Aside from helping with chopping and dishes, my only Thanksgiving responsibility is to bring some wines that (hopefully) everyone will enjoy and make sure glasses stay full.  My wine packing plan involves the assumption that everyone likes what I like, which is a tactic that I’ve discovered works far better with wine than it does with politics. 

If there were a Day-Drinking Handbook, I’m sure it would require that sparkling wines must be consumed at some point during the festivities.  There’s not (that I know of), but it doesn’t mean we can’t heed that imaginary book’s wisdom.  We’ll start with something that provides everything I love about sparkling wine (dry, bright yet creamy with a fine mousse) and leaves out the thing that’s harder for me to swallow when buying Champagne: the price-tag.  My first sparkling bottle of the 2018 holiday season will be Domaine Huet’s Vouvray Petillant Brut.  It lands solid on the palate but weighs in at less than $30.  For the more serious portion of the dinner, we’ll pull out a 2012 Foxen Pinot Noir from Bien Nacido Block 8.  I’m anxious to revisit this wine as I loved the explosive nose and precise palate when we last had a bottle a few years ago.  If it’s anything like I remember, this bright, spicy and supple wine should be a great accompaniment to the various dishes being passed around the table.  With these two beauties being enjoyed (plus others, I’m sure), we’re bound to be too busy extolling the virtues of what’s in our glass to even think about discussing politics!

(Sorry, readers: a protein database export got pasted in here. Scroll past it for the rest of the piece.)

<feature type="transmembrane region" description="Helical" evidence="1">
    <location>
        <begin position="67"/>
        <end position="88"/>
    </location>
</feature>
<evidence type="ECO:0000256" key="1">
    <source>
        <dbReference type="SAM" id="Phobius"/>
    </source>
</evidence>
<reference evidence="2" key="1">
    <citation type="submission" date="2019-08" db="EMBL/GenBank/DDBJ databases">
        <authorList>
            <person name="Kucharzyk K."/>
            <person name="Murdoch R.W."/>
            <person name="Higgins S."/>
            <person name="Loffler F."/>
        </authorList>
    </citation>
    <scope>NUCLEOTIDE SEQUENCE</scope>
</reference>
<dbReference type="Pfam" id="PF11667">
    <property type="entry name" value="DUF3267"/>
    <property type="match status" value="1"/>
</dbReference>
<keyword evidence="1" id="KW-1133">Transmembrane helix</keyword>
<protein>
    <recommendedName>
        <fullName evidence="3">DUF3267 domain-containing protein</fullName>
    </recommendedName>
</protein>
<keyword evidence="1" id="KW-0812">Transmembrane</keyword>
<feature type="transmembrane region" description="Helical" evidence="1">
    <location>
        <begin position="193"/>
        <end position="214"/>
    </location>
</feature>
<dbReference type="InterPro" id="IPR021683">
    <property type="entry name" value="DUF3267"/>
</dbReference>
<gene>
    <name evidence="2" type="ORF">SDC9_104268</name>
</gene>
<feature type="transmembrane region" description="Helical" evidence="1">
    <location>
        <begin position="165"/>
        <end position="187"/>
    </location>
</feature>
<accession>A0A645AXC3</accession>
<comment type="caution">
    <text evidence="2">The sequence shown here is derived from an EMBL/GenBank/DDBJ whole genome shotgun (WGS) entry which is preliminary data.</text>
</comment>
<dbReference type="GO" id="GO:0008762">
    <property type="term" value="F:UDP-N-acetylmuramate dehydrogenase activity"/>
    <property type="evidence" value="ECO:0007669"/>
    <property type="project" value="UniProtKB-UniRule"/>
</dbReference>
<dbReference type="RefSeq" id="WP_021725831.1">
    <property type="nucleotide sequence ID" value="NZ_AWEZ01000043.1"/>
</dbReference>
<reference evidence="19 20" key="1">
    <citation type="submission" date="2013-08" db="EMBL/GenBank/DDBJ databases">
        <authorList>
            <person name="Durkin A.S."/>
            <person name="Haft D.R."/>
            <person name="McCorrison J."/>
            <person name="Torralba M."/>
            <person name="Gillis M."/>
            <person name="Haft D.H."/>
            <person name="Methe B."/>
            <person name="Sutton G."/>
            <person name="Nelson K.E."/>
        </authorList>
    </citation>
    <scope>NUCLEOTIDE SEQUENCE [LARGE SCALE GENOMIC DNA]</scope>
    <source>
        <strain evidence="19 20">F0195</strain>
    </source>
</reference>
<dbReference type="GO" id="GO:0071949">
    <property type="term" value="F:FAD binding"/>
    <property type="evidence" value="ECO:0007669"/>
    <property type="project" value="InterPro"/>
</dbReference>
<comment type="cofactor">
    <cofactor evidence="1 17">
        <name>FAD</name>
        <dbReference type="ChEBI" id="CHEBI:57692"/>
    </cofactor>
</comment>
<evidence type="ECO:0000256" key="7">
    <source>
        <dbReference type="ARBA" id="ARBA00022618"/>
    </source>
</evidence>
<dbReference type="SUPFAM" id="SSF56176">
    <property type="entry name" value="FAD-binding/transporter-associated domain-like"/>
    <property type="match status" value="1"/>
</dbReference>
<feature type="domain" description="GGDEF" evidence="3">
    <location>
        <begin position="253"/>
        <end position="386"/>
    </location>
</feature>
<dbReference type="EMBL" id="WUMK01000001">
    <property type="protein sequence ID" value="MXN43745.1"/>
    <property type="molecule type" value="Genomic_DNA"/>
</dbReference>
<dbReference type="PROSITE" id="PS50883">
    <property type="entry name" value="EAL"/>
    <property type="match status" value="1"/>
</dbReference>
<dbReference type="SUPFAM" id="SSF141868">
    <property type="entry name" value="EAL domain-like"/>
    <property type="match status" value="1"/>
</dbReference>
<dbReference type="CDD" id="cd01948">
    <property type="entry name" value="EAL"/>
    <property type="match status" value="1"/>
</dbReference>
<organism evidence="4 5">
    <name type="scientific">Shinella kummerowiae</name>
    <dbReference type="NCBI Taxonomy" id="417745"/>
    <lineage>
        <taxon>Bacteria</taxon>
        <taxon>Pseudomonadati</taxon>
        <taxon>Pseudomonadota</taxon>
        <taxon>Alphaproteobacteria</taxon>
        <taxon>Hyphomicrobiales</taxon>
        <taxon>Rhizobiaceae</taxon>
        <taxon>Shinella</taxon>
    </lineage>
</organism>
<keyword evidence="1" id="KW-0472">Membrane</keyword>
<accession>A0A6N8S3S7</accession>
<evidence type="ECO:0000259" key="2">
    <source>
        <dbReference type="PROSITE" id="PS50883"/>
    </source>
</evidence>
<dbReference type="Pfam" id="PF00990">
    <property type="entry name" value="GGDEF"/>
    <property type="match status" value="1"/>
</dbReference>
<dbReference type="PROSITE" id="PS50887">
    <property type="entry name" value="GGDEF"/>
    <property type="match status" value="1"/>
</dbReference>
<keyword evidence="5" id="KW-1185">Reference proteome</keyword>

Linnea Frazier, Marketing Assistant